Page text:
Written for lawyers, counsellors, finance industry professionals, and students, this reference guide explains legislation, relevant case law, and legal procedures in Australian family law. Division 13A of the Family Law Act, dealing with the consequences of failure to comply with court orders, was significantly revised by the Family Law Amendment (Shared Parental Responsibility) Act 2006 in relation to orders affecting children. This chapter explains the distinction between non compliance in general civil law and in family law in relation to orders affecting children. It sets out the new compliance regime and the court's response to the contravention and enforcement of orders affecting children.

Major long-term issues.

Rice A
Australian master family law guide. 7th ed. Sydney : CCH Australia, 2015. 9781925091281: 167-180
Written for lawyers, counsellors, finance industry professionals, and students, this reference guide explains legislation, relevant case law, and legal procedures in Australian family law. The Family Law Amendment (Shared Parental Responsibility) Act 2006 introduced the concept of major long term issues in matters relating to children. These are, in relation to a child, issues about the care, welfare and development of the child that are of a long-term nature such as education, health and living arrangements. This chapter discusses paternity testing and changing a child's name, including a checklist for practitioners when changing the name of a child. The difficult subject of relocation is also covered.

Principles the court must consider when conducting child-related proceedings.

Williams K
Australian master family law guide. 7th ed. Sydney : CCH Australia, 2015. 9781925091281: 147-166
Written for lawyers, counsellors, finance industry professionals, and students, this reference guide explains legislation, relevant case law, and legal procedures in Australian family law. One important objective of the Family Law Amendment (Shared Parental Responsibility) Act 2006 is to facilitate the implementation of the 'best interests of the child' principle in decisions made by the courts. The Act established two primary considerations: that children benefit from a meaningful relationship with both parents; and, the need to protect children from physical or psychological harm. The chapter begins with a historical background to family law. It continues with an outline of the five principles for conducting child-related proceedings which are: Principle 1 - consider the child's needs and impact of proceedings; Principle 2 - court must actively direct, control and manage conduct of proceedings; Principle 3 - safeguard against family violence, abuse and neglect; Principle 4 - promote cooperative and child-focused parenting; Principle 5 - reduce delays, formality, legal technicality and form.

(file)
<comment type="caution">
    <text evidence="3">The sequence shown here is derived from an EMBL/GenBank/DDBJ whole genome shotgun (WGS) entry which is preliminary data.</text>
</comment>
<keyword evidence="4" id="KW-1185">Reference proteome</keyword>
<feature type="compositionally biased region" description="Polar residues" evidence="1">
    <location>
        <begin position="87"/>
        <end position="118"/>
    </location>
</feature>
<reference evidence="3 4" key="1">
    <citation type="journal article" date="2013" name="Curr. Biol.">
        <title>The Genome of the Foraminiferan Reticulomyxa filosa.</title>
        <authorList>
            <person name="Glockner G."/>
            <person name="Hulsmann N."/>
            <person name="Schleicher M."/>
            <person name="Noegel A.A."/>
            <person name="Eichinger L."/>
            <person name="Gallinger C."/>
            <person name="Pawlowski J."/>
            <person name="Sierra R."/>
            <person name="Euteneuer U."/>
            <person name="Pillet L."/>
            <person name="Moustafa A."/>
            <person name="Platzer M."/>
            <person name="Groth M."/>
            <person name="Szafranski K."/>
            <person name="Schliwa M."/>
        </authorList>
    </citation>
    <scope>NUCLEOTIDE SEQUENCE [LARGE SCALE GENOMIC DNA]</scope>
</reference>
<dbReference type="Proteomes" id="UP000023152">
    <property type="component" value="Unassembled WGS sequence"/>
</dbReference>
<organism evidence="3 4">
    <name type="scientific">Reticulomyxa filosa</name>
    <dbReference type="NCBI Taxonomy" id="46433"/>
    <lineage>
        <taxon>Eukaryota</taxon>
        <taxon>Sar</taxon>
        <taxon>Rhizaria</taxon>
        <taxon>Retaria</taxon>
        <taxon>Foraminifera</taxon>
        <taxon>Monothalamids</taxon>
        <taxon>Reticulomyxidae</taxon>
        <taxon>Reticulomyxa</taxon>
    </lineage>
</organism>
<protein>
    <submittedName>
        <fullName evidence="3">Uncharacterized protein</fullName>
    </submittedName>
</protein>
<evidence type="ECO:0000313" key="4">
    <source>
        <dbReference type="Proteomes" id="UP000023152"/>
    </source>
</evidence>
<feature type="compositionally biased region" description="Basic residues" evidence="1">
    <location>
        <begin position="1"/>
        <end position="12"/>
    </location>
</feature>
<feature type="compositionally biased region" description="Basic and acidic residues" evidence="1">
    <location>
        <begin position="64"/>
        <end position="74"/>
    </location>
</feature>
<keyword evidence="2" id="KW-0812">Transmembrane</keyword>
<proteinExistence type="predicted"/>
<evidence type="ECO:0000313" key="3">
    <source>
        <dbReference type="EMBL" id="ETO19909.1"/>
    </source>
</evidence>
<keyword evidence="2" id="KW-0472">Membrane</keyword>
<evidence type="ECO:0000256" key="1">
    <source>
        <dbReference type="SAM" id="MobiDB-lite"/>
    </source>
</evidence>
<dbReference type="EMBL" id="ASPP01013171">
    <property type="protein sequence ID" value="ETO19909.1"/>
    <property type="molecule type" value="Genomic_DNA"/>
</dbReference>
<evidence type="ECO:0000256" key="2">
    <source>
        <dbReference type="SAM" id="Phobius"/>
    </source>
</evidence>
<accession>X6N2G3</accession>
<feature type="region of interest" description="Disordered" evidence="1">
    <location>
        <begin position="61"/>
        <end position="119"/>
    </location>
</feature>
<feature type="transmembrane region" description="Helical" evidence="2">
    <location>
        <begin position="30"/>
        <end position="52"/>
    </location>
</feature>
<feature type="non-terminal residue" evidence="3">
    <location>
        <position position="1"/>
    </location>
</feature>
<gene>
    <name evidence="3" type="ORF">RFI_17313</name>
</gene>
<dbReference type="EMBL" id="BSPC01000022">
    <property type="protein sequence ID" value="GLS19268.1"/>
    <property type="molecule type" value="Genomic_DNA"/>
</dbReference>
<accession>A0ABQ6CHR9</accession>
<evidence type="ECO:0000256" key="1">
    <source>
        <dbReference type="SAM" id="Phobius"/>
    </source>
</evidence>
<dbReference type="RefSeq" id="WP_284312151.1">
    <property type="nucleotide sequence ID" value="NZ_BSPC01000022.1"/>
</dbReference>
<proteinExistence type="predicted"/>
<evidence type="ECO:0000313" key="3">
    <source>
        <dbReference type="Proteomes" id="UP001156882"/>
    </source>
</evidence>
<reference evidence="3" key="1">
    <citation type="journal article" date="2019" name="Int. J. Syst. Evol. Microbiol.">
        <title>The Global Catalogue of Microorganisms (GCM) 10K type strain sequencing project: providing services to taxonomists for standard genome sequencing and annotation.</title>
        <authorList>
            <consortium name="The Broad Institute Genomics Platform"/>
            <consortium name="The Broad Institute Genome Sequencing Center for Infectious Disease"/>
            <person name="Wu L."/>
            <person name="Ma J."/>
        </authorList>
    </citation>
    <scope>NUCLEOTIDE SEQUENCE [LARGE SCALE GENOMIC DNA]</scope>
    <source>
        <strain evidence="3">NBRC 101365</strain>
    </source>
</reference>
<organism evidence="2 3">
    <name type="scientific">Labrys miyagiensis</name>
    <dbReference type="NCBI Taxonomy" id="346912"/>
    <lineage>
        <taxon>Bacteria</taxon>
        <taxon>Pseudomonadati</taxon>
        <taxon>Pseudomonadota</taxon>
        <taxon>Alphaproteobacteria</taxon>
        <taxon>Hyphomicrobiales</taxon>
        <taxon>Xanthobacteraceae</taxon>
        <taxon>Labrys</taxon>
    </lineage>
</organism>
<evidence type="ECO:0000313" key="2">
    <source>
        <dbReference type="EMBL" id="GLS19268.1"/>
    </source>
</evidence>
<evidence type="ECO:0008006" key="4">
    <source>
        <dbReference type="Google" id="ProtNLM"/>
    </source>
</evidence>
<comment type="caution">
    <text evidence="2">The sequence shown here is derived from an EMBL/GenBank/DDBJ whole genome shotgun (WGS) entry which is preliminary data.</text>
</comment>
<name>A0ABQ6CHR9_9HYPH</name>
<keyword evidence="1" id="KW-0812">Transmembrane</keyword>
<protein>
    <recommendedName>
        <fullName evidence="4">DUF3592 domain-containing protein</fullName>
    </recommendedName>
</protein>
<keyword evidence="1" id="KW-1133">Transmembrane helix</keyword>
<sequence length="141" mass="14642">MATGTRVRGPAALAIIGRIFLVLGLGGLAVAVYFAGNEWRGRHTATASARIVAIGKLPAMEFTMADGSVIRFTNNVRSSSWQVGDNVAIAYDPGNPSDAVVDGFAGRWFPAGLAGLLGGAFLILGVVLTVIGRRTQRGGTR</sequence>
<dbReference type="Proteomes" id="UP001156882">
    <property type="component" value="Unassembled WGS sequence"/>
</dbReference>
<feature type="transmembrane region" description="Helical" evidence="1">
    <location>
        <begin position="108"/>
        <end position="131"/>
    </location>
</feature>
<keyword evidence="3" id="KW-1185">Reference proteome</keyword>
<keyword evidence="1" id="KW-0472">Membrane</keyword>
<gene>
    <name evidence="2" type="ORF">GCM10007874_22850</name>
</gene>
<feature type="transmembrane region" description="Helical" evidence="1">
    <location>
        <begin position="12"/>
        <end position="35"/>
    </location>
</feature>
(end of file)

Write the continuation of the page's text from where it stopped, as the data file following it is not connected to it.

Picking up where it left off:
Dispute resolution and family relationship centres.

Rice A
Australian master family law guide. 7th ed. Sydney : CCH Australia, 2015. 9781925091281: 105-119
Written for lawyers, counsellors, finance industry professionals, and students, this reference guide explains legislation, relevant case law, and legal procedures in Australian family law. The Family Law Amendment (Shared Parental Responsibility) Act 2006 has replaced the definitions in the Family Law Act 1975 concerned with dispute resolution, counselling and mediation with the concepts of family counselling, family counsellor, family consultant, family dispute resolution and family dispute resolution practitioner. This chapter explains the concepts and discusses the changes in arbitration and collaborative law resulting from the Amendment legislation. After first defining family counsellors, it discusses the procedure of primary dispute resolution and what practitioners must do in the process. This is followed by a practitioners' checklist for pre-action procedures for parenting applications. Other sections in the chapter include family consultants; obligations on legal practitioners; courts' powers and obligations in relation to counselling and dispute resolution; family relationship centres and family advice line; family relationship advice line; arbitration; and collaborative practice.

Shared parental responsibility.

Rice A
Australian master family law guide. 7th ed. Sydney : CCH Australia, 2015. 9781925091281: 85-104